Pretty good. But Pixar’s pretty good is most other studios’ incomprehensible mess.
Quite possibly a perfect movie. Edgar Wright is clearly a student of film genres, demonstrating his knowledge with every film he releases. In the case of Hot Fuzz, Wright combines notable tropes of police procedural, buddy cop and even slasher films, neatly binding together them with comedy without falling into the narrowing line of parody.
Simon Pegg and Nick Frost are always an enjoyable pair. Their chemistry throughout the Three Flavours Trilogy helps make the films unique. Though Fuzz is definitely his best, Wright is a filmmaker who has made no true missteps, with a young filmography full of hits.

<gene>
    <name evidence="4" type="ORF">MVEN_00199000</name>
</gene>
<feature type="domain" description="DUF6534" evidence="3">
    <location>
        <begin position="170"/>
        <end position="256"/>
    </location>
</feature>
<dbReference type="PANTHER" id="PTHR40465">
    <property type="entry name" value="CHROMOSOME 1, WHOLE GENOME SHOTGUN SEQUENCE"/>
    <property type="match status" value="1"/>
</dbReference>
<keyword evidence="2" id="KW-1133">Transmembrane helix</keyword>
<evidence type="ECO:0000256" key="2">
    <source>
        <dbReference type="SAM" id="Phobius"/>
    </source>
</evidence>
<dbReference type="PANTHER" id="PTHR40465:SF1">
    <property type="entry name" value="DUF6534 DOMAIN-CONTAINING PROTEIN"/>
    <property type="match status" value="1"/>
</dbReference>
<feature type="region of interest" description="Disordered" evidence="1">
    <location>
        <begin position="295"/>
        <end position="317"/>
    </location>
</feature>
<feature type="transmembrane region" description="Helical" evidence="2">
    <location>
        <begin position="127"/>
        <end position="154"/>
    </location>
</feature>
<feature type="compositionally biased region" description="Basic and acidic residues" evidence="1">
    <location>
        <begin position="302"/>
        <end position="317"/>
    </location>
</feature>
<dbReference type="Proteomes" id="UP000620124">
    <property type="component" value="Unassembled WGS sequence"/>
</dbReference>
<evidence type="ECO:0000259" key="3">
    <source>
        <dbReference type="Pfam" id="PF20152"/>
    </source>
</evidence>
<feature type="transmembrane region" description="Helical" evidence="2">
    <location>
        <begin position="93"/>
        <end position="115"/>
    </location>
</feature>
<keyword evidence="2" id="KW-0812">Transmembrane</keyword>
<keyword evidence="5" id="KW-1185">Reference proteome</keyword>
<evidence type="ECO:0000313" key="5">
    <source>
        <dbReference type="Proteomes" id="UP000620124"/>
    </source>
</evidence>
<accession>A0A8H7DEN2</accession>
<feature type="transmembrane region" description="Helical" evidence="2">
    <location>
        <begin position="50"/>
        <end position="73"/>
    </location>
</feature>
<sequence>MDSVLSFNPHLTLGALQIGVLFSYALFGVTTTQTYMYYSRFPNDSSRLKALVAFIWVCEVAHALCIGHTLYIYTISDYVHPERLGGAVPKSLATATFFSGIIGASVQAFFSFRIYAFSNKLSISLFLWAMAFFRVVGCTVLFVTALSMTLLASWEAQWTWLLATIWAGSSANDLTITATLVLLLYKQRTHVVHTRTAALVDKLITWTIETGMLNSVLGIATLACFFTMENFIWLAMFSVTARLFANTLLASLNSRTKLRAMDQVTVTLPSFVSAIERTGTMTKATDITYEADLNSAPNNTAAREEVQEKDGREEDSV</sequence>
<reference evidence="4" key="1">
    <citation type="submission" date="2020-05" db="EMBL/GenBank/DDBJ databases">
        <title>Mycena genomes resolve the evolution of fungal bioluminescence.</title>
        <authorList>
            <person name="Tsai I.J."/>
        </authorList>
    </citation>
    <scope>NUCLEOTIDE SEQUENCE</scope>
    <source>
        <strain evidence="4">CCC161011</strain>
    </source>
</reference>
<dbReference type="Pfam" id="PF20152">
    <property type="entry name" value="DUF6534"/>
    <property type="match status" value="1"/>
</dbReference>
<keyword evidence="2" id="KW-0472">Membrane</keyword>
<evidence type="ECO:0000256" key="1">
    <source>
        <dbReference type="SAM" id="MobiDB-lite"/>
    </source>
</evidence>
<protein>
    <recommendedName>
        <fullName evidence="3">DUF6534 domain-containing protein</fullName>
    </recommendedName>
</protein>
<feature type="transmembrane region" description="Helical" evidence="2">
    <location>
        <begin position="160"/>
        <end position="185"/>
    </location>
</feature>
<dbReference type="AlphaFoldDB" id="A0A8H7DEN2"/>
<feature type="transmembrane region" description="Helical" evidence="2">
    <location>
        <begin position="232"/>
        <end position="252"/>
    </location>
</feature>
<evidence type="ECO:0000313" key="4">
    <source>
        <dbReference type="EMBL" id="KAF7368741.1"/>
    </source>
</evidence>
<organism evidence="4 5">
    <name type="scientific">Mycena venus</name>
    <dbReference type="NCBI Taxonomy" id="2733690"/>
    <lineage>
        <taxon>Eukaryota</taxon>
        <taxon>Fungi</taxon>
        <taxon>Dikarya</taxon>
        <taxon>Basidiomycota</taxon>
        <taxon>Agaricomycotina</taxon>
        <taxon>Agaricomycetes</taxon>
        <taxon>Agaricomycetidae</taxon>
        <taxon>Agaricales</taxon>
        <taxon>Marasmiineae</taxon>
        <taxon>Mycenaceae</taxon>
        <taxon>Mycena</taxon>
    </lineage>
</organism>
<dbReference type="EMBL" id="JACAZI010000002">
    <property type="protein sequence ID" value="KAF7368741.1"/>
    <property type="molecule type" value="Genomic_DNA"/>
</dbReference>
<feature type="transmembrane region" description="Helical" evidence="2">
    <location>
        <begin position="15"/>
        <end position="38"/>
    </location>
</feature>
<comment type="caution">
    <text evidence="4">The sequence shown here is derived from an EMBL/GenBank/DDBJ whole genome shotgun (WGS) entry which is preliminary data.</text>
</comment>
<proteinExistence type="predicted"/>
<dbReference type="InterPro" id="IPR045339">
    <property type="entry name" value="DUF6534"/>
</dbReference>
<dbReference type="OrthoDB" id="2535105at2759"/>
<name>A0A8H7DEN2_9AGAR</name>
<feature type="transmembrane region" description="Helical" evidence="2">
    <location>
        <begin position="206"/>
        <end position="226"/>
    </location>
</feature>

Much more Jackie Brown than Inglorious Basterds, Once Upon a Time in Hollywood is still a definitively Tarantino film.
All requisite slick editing, quilt dialogue, 0-60 tension and cinematic homages are present and playing to full effect. For all the what-ifs this film hints at, it ultimately is a glorious send-up of old-Hollywood.
Hollywood can be a rough, taxing business, but the glamour it offered and still does will never die. Tarantino’s love for the world of movies is evident and, whenever he decides to call it the end of the trail, he will certainly be missed.